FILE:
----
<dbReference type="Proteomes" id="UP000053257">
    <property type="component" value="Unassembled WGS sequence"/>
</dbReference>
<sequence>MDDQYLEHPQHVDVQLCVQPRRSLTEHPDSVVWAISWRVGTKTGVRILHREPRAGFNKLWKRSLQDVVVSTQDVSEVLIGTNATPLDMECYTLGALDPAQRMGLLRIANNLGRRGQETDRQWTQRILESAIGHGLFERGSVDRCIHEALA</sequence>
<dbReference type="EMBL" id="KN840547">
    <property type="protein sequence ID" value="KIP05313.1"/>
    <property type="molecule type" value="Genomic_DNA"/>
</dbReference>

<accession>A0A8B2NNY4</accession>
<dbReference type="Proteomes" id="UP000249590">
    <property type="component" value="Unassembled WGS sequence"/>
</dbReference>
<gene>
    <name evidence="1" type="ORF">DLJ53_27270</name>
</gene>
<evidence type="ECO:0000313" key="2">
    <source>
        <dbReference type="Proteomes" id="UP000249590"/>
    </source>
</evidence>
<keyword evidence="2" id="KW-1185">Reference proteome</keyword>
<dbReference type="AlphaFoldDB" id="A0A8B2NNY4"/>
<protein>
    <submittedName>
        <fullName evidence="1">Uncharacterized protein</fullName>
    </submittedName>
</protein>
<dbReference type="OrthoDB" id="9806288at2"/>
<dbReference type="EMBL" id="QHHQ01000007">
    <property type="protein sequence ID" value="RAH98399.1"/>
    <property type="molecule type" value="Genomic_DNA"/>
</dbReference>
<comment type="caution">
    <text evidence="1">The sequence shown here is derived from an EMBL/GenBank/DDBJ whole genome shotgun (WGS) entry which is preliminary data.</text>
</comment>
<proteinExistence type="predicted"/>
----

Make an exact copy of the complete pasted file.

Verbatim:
<dbReference type="Proteomes" id="UP000053257">
    <property type="component" value="Unassembled WGS sequence"/>
</dbReference>
<sequence>MDDQYLEHPQHVDVQLCVQPRRSLTEHPDSVVWAISWRVGTKTGVRILHREPRAGFNKLWKRSLQDVVVSTQDVSEVLIGTNATPLDMECYTLGALDPAQRMGLLRIANNLGRRGQETDRQWTQRILESAIGHGLFERGSVDRCIHEALA</sequence>
<dbReference type="EMBL" id="KN840547">
    <property type="protein sequence ID" value="KIP05313.1"/>
    <property type="molecule type" value="Genomic_DNA"/>
</dbReference>

<accession>A0A8B2NNY4</accession>
<dbReference type="Proteomes" id="UP000249590">
    <property type="component" value="Unassembled WGS sequence"/>
</dbReference>
<gene>
    <name evidence="1" type="ORF">DLJ53_27270</name>
</gene>
<evidence type="ECO:0000313" key="2">
    <source>
        <dbReference type="Proteomes" id="UP000249590"/>
    </source>
</evidence>
<keyword evidence="2" id="KW-1185">Reference proteome</keyword>
<dbReference type="AlphaFoldDB" id="A0A8B2NNY4"/>
<protein>
    <submittedName>
        <fullName evidence="1">Uncharacterized protein</fullName>
    </submittedName>
</protein>
<dbReference type="OrthoDB" id="9806288at2"/>
<dbReference type="EMBL" id="QHHQ01000007">
    <property type="protein sequence ID" value="RAH98399.1"/>
    <property type="molecule type" value="Genomic_DNA"/>
</dbReference>
<comment type="caution">
    <text evidence="1">The sequence shown here is derived from an EMBL/GenBank/DDBJ whole genome shotgun (WGS) entry which is preliminary data.</text>
</comment>
<proteinExistence type="predicted"/>